Mary Ellen Crampton’s marriage is also under the surname Moore. She married Henry T. Fitzgerald on 1 Mar 1874 in Maricopa County, Arizona.8 He was a resident of Yuma County. And she resided in Maricopa Wells, Pima County. A comment on the record states that “Mary is daughter of James A. Moore.” It is interesting that the girls were willing to go by the name of their new father and John kept his real father’s name. However, it is also possible that it was assumed that James Moore was the girls’ father since their real father had died before the family even arrived in Arizona. Since John married a decade after his sisters, maybe he was able to establish his true parentage — the girls may have even been less concerned because they expected their names to change when they married anyway.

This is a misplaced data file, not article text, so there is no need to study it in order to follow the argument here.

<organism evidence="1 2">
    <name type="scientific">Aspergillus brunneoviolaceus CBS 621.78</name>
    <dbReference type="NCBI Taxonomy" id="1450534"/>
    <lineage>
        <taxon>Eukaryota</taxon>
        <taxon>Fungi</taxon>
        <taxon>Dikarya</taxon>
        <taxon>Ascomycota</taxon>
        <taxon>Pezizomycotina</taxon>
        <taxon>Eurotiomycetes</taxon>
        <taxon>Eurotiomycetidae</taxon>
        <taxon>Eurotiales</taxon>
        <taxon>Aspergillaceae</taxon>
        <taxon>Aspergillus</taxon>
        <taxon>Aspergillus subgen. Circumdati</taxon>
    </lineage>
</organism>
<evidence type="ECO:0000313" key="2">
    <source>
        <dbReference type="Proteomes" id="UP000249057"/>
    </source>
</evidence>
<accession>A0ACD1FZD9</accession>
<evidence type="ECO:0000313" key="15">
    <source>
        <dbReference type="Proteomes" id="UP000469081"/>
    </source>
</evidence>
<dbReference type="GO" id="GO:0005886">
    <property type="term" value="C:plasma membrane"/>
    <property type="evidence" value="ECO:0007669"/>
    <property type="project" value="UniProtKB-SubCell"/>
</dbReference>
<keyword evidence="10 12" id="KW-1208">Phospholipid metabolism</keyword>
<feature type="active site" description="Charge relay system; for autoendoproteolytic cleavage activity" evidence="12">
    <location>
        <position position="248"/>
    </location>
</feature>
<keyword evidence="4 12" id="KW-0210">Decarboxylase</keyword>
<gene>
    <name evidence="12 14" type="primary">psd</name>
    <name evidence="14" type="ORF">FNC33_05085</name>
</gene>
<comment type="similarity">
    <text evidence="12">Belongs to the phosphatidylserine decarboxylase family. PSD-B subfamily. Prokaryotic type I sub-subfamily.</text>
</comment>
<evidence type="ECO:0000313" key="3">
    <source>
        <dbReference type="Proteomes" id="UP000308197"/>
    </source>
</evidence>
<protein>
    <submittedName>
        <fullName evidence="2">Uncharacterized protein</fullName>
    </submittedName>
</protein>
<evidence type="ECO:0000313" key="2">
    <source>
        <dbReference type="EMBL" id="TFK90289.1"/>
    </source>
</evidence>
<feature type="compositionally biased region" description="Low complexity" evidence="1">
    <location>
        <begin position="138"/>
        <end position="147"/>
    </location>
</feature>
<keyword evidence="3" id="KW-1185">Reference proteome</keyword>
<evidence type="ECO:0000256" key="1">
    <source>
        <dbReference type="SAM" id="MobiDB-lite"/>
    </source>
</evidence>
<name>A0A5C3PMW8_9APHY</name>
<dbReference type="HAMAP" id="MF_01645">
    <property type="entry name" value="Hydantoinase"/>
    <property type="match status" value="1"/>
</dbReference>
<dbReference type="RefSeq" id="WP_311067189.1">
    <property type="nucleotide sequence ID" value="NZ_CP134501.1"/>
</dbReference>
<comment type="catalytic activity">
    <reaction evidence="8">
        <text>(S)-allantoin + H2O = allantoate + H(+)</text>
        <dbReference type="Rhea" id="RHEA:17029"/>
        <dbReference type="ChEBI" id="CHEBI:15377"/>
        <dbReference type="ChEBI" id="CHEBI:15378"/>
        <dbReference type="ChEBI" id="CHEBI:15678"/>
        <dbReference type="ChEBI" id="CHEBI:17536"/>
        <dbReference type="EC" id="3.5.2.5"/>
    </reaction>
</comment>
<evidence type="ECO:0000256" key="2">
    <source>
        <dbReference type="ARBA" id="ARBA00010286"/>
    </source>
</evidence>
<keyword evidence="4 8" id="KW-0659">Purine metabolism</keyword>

So, all of Clara’s siblings marriages have been located — I will need to continue to dig for information about Clara!

1. Brigham Young University – Idaho, “Western States Marriage Records,” database, Special Collections & Family History (http://abish.byui.edu/specialCollections/westernStates/search.cfm : accessed 9 Oct 2008), entry for Max Biodie [Brodie] to Helen Scholefield, 1907; citing Pima County, Arizona, marriage records vol. 3, p. 334.
2. Ibid., entry for James A. Moore to Jane Crampton, 1869; citing Yavapai County, Arizona, marriage records vol. A, p. 9.
3. Ibid., entry for James A. Moore to Mollie A. Shanley, 1891; citing Gila County, Arizona, marriage records vol. 1, p. 25.
4. Ibid., entry for Charles T. Connell to Susie Moore, 1882; citing Gila County, Arizona, marriage records vol. 1, p. 4.